China's IPR (Intellectual Property Rights) Enforcement System

How’s China's IPR (Intellectual Property Rights) Enforcement System?
In 1998, China established the State Intellectual Property Office (SIPO), with the vision that it would coordinate China’s IP (Intellectual Property) enforcement efforts by merging the patent, trademark and copyright offices under one authority. However, this has yet to occur. Today, SIPO is responsible for granting patents (national office), registering semiconductor layout designs (national office), and enforcing patents (local SIPO offices), as well as coordinating domestic foreign-related IPR issues involving copyrights, trademarks and patents.

What’s the IPR protection track system in China?
China is a challenging environment for protection and enforcement of intellectual property rights (IPR).
If you are considering doing business in China you should investigate the merits of an IPR protection plan as part of your strategy.

Protection of IPR in China follows a two-track system.
A.    Administrative Enforcement Actions
This administrative track is most prevalent, whereby an IPR holder files a complaint at the local administrative office.
A list of the major players of this track (this list is not exhaustive), as other agencies, such as State Drug Administration (for pharmaceutical counterfeits) or the Ministry of Culture (for copyright materials and markets) may also play a role in the enforcement process.
In most cases, administrative agencies cannot award compensation to a rights holder. They can, however, fine the infringer, seize goods or equipment used in manufacturing products, and/or obtains information about the source of goods being distributed.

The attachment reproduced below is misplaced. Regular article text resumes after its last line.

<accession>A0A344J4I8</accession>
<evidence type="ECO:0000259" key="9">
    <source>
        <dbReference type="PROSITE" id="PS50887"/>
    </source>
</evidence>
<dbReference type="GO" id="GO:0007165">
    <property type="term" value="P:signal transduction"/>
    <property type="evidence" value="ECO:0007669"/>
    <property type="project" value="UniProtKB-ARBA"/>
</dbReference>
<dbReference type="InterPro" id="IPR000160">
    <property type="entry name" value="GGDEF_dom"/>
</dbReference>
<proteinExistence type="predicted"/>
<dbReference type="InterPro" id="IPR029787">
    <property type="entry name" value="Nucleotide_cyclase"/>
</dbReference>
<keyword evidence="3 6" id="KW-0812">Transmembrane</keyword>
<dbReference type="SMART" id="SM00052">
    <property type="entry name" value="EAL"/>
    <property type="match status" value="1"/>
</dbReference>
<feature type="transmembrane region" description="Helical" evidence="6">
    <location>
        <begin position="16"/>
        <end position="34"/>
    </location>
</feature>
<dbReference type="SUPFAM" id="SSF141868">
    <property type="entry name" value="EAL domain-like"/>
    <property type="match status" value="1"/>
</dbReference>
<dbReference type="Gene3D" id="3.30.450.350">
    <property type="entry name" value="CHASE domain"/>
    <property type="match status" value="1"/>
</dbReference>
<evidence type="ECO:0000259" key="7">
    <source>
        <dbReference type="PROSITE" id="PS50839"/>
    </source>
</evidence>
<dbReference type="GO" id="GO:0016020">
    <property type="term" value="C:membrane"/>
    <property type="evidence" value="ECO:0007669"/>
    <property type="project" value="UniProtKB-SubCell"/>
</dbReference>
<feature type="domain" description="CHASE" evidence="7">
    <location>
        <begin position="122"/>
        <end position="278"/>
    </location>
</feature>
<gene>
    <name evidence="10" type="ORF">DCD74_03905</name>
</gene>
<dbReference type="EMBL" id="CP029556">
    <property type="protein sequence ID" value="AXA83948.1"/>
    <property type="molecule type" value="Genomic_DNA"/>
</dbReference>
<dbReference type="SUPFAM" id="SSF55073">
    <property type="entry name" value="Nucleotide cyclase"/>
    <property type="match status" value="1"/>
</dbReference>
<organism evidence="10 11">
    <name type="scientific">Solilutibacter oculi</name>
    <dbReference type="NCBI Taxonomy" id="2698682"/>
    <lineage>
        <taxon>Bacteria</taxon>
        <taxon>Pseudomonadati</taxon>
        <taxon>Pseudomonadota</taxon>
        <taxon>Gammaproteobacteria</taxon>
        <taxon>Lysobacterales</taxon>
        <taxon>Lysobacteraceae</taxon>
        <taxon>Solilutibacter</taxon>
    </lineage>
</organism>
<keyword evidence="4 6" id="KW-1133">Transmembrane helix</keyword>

Appeals of administrative IPR determinations, such as fines, are generally made to Administrative Tribunals of the Supreme People’s Court (SPC), while the Criminal Tribunals of the SPC are likely to hear criminal cases.

B.    Juridical System
For juridical track, companies can pursue protections through civil actions in the local People’s Court. Since 1993, China has maintained Intellectual Property Tribunals in the Intermediate People’s Courts and Higher People’s Courts throughout the countries. The total volume of civil IPR litigation in China is considerably less than administrative litigation. Though small companies may prefer to pursue the administrative route, it is expected that the number of IPR litigation cases will significantly increase with recent changes in IPR laws.

Determining which IPR agency has jurisdiction over an act of infringement can be confusing. Jurisdiction of IPR protection is diffused throughout a number of government agencies and offices, with each typically responsible for the protection afforded by one statute or one specific area of IPR-related law.

There may be geographical limits or conflicts posed by one administrative agency taking a case, involving piracy or counterfeiting that also occurs in another region. (In recognition of these difficulties, some regional IPR officials have discussed plans for creating cross-jurisdictional enforcement procedures.) China’s courts also have rules regarding jurisdiction over infringing or counterfeit activities, and the scope of potential orders.